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The organisation acts in the public interest to reduce work-related death and serious injury across Great Britain’s workplaces. It is not the sole regulator, as in many cases local authorities are responsible for breaches of the Health and Safety at Work Act etc 1974.
Since 2014 when the Care Act came into force, the Care Quality Commission has been responsible for undertaking some of the investigatory/regulatory work currently been undertaken by the HSE or the local authorities, when an incident causing harm, injury or death occurs to a person who is receiving care and support.
Commentary from HSE officials is often featured in SHP from its in-court stories, where the regulator is responsible for bringing prosecutions against individuals and companies.
For the latest HSE news stories, including prosecutions, follow SHP’s In Court page here and see a summary of the most recent news stories below.
HSE facts and figures
The HSE produces a number of regular reports and surveys, which contain important statistics and information for the health and safety professional.
According to the HSE’s Annual Report 2017/2018, there were 137 fatal injuries to workers in 2016/17, as well as 1.3 million work-related ill health cases.
It also recorded that there were 0.6 million non-fatal injuries to workers in 2016/17 and 31.2 million working days lost to work-related ill health and non-fatal injuries in the same time period.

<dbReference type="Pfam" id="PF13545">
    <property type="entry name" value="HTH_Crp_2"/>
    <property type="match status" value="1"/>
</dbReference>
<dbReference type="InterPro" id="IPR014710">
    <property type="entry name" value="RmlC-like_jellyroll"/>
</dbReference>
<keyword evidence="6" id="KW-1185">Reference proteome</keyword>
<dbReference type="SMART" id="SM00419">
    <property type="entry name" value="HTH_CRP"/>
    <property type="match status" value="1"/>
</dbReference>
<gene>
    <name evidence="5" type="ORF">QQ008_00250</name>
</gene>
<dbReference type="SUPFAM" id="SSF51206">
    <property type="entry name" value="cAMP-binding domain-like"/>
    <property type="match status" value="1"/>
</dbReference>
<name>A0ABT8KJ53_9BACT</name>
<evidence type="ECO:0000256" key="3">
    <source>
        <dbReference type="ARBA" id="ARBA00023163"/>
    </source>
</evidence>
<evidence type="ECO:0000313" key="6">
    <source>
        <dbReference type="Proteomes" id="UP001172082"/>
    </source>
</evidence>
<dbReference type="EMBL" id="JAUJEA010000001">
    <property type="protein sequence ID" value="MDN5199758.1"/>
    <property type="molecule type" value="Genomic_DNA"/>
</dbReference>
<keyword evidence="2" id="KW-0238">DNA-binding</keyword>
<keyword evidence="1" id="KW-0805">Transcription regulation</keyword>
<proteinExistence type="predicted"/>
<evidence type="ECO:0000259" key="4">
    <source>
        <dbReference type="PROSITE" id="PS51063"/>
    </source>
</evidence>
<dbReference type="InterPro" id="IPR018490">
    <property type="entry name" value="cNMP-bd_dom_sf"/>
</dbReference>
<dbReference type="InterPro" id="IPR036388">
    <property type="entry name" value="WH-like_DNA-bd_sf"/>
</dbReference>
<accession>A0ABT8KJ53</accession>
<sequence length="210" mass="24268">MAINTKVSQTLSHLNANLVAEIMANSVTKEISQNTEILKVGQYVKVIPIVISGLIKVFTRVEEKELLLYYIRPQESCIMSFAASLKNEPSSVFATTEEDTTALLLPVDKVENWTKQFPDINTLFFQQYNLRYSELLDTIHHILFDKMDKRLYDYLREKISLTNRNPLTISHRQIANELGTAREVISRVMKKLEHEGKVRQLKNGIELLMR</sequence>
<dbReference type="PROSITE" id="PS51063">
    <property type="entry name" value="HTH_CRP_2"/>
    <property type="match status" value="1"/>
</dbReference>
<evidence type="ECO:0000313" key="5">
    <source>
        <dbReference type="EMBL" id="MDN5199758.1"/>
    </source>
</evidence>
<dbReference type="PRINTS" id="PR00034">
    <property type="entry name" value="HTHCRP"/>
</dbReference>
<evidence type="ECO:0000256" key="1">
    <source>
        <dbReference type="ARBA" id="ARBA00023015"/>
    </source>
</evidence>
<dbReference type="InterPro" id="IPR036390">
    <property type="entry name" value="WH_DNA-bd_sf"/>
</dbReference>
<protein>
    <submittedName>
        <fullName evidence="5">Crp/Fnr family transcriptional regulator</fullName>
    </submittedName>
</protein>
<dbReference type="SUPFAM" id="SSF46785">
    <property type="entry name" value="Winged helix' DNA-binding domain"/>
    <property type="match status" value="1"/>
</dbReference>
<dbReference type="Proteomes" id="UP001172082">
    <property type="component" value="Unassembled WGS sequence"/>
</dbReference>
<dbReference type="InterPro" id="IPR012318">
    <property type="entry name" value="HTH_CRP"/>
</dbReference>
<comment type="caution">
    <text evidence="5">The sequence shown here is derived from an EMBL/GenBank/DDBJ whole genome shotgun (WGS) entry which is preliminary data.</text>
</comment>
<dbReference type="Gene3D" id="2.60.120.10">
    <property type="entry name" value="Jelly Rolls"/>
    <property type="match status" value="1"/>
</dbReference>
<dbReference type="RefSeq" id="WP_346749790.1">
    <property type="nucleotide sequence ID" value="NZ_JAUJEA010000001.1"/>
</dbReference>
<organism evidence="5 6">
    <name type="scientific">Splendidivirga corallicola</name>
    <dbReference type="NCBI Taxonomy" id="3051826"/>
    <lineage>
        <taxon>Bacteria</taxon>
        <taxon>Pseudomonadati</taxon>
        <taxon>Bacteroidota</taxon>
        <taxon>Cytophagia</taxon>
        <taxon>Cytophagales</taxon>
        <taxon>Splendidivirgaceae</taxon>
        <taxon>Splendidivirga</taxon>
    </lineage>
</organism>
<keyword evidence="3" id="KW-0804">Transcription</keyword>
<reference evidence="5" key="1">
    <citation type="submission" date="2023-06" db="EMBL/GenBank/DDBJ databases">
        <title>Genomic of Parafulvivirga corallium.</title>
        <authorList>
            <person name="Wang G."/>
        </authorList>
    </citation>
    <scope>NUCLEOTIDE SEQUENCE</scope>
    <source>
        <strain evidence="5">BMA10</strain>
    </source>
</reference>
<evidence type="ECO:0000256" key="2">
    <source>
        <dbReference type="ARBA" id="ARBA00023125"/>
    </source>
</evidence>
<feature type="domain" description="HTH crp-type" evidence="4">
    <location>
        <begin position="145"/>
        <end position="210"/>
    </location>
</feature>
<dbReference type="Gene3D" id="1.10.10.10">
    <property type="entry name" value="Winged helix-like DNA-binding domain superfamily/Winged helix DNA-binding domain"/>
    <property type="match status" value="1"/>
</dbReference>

HSE regulatory functions versus local authorities
As a regulator, the HSE’s aim is to prevent workplace death, injury or ill health, through using a variety of methods to influence change and help people manage risks at work. These include:
Taking enforcement action to prevent harm and hold those who break the law to account.
They claim to work collaboratively with other regulators, agencies and government departments to ensure the most appropriate organisation intervenes. They do this by setting arrangements, where laws overlap, to:
Coordinate on joint regulatory activities;
Share information and intelligence.
They will not intervene if another regulator has specific responsibility for that area.
Local authorities are responsible for regulating health and safety in lower-risk workplaces, such as offices, shops and warehouses.
All incidents can be reported using an online form, but a telephone service remains for reporting fatal and major injuries only – call the HSE Incident Contact Centre on 0345 300 9923 (opening hours Monday to Friday 8.30 am to 5 pm).
SHP’s latest legislation eBook covers recognition of mental health issues in the workplace, the reclassification of mild welding fume as a human carcinogen, new manslaughter definitive guidelines, PPE, Brexit, drone safety regulations and much more…
Recognition of Mental Health Issues in the Workplace
Reclassification of Mild Welding Fume as a Human Carcinogen
Sentencing Council Published New Manslaughter Definitive Guidelines
Larger firms face biggest fine increases: Sentencing Council impact assessment shows
Bouncy Castles and Other Play Inflatables: Safety Advice
Revision of Standards for Powered Doors, Gates and Barriers
Modern Slavery Act Review
Drone Safety Regulations
Health and Safety (Amendment) (EU Exit) Regulations 2018
Safety, Health and Welfare at Work (Diving) Regulations 2018 (Ireland)